One Laptop per Child Birmingham: Case Study of a Radical Experiment
The One Laptop per Child (OLPC) program has sought to transform education by developing and distributing to low-income children around the world an inexpensive computer with an innovative interface and applications. This article investigates the implementation of OLPC in Birmingham, Alabama, where some 15,000 of the group's XO laptops were distributed to all first- through fifth-grade public school students and their teachers. Surveys were collected from a representative sample of children before and after they received their laptops, supplemented by observations and interviews in a Birmingham school. The use of the XOs by teachers and schools, the ways social and technical infrastructure affected program implementation, and the types of XO use by students are examined. The disappointing results of the Birmingham program, which has been discontinued, are analyzed in relationship to OLPC's technocentric approach, the organization's principle of child ownership, and the design elements of the XO hardware and software.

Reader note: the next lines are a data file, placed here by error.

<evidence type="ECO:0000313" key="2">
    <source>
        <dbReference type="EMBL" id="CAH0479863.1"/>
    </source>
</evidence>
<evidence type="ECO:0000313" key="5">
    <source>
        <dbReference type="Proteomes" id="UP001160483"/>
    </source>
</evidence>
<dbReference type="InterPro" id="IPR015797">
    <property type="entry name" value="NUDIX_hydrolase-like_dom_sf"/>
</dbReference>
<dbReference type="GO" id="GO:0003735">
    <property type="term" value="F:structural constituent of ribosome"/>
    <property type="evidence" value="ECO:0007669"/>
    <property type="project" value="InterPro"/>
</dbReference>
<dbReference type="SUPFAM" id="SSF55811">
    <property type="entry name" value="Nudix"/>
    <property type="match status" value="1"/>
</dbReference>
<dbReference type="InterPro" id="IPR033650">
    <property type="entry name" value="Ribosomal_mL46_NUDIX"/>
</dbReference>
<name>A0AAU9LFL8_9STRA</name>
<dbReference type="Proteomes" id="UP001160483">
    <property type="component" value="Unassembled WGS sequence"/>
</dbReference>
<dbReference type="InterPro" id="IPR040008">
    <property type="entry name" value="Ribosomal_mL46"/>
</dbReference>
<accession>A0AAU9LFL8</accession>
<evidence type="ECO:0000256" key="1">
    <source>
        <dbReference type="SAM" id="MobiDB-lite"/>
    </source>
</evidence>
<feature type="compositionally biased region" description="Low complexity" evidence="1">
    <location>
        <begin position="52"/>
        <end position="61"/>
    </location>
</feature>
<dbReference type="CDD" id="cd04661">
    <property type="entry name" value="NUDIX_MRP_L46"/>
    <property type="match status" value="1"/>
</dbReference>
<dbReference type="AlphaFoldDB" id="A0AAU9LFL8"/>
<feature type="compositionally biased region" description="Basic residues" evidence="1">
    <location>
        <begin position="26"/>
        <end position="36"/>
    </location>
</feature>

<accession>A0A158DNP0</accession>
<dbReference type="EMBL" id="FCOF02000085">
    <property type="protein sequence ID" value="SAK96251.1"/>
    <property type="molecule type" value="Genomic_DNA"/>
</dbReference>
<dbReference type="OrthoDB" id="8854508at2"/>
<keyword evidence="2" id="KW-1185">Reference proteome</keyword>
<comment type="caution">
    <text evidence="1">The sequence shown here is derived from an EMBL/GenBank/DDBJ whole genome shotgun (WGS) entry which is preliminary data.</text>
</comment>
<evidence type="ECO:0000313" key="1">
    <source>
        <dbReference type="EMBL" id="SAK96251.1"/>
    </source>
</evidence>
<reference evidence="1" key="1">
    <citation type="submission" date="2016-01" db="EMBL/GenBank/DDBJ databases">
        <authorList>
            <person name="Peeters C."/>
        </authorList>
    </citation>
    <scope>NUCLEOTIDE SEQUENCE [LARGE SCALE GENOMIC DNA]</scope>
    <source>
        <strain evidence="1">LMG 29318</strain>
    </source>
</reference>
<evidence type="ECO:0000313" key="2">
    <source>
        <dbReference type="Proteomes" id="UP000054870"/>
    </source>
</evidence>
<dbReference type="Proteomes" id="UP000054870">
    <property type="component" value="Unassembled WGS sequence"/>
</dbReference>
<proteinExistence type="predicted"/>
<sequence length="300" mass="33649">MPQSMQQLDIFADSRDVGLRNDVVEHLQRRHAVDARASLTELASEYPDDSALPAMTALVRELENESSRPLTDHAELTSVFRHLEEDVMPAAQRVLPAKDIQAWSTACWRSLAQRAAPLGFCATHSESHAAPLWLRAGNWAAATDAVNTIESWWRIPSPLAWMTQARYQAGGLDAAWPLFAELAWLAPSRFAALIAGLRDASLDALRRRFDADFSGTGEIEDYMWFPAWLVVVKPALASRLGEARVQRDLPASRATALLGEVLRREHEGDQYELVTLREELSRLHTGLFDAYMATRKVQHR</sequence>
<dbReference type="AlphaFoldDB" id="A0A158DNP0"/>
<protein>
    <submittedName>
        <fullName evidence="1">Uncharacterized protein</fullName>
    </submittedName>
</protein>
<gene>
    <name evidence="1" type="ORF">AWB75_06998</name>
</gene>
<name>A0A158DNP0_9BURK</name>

This work is featured in the International Journal of Learning and Media in Volume 3::Issue 2